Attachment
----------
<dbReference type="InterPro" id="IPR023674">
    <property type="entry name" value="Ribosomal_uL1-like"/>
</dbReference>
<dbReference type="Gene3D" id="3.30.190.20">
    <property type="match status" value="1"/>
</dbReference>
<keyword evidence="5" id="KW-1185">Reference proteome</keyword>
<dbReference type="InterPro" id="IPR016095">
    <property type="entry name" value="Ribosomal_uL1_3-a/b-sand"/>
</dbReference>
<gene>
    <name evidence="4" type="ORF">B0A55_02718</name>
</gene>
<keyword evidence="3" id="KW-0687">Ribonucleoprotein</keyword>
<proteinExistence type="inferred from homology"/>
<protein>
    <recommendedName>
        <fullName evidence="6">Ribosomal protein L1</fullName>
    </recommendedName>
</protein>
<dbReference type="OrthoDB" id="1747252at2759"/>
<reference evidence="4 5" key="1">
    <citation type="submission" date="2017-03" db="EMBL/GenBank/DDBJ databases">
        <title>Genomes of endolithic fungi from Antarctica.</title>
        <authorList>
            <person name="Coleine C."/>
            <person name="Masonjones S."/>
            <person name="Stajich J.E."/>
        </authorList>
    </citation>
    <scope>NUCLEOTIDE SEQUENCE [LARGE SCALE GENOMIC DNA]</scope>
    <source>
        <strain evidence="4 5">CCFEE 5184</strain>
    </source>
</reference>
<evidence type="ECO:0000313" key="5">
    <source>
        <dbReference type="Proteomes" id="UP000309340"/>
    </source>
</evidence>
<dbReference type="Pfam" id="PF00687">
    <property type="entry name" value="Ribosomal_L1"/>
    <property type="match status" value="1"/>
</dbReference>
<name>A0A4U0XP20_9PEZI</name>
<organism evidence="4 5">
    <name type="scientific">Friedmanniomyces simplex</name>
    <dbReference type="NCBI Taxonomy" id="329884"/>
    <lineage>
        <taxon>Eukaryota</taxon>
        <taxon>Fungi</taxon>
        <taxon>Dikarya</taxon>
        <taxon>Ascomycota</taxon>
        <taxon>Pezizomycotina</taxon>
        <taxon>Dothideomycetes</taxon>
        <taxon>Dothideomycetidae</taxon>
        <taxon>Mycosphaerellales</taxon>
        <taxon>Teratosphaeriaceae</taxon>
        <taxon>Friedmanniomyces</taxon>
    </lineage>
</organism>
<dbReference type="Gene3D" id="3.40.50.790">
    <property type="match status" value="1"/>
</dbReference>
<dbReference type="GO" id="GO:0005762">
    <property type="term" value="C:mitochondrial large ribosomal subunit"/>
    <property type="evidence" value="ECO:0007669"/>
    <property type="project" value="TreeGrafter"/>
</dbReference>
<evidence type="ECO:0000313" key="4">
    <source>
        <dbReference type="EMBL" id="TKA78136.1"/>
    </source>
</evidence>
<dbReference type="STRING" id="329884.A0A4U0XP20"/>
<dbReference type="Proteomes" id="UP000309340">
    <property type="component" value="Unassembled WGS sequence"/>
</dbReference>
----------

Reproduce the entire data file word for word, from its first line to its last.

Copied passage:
<dbReference type="InterPro" id="IPR023674">
    <property type="entry name" value="Ribosomal_uL1-like"/>
</dbReference>
<dbReference type="Gene3D" id="3.30.190.20">
    <property type="match status" value="1"/>
</dbReference>
<keyword evidence="5" id="KW-1185">Reference proteome</keyword>
<dbReference type="InterPro" id="IPR016095">
    <property type="entry name" value="Ribosomal_uL1_3-a/b-sand"/>
</dbReference>
<gene>
    <name evidence="4" type="ORF">B0A55_02718</name>
</gene>
<keyword evidence="3" id="KW-0687">Ribonucleoprotein</keyword>
<proteinExistence type="inferred from homology"/>
<protein>
    <recommendedName>
        <fullName evidence="6">Ribosomal protein L1</fullName>
    </recommendedName>
</protein>
<dbReference type="OrthoDB" id="1747252at2759"/>
<reference evidence="4 5" key="1">
    <citation type="submission" date="2017-03" db="EMBL/GenBank/DDBJ databases">
        <title>Genomes of endolithic fungi from Antarctica.</title>
        <authorList>
            <person name="Coleine C."/>
            <person name="Masonjones S."/>
            <person name="Stajich J.E."/>
        </authorList>
    </citation>
    <scope>NUCLEOTIDE SEQUENCE [LARGE SCALE GENOMIC DNA]</scope>
    <source>
        <strain evidence="4 5">CCFEE 5184</strain>
    </source>
</reference>
<evidence type="ECO:0000313" key="5">
    <source>
        <dbReference type="Proteomes" id="UP000309340"/>
    </source>
</evidence>
<dbReference type="Pfam" id="PF00687">
    <property type="entry name" value="Ribosomal_L1"/>
    <property type="match status" value="1"/>
</dbReference>
<name>A0A4U0XP20_9PEZI</name>
<organism evidence="4 5">
    <name type="scientific">Friedmanniomyces simplex</name>
    <dbReference type="NCBI Taxonomy" id="329884"/>
    <lineage>
        <taxon>Eukaryota</taxon>
        <taxon>Fungi</taxon>
        <taxon>Dikarya</taxon>
        <taxon>Ascomycota</taxon>
        <taxon>Pezizomycotina</taxon>
        <taxon>Dothideomycetes</taxon>
        <taxon>Dothideomycetidae</taxon>
        <taxon>Mycosphaerellales</taxon>
        <taxon>Teratosphaeriaceae</taxon>
        <taxon>Friedmanniomyces</taxon>
    </lineage>
</organism>
<dbReference type="Gene3D" id="3.40.50.790">
    <property type="match status" value="1"/>
</dbReference>
<dbReference type="GO" id="GO:0005762">
    <property type="term" value="C:mitochondrial large ribosomal subunit"/>
    <property type="evidence" value="ECO:0007669"/>
    <property type="project" value="TreeGrafter"/>
</dbReference>
<evidence type="ECO:0000313" key="4">
    <source>
        <dbReference type="EMBL" id="TKA78136.1"/>
    </source>
</evidence>
<dbReference type="STRING" id="329884.A0A4U0XP20"/>
<dbReference type="Proteomes" id="UP000309340">
    <property type="component" value="Unassembled WGS sequence"/>
</dbReference>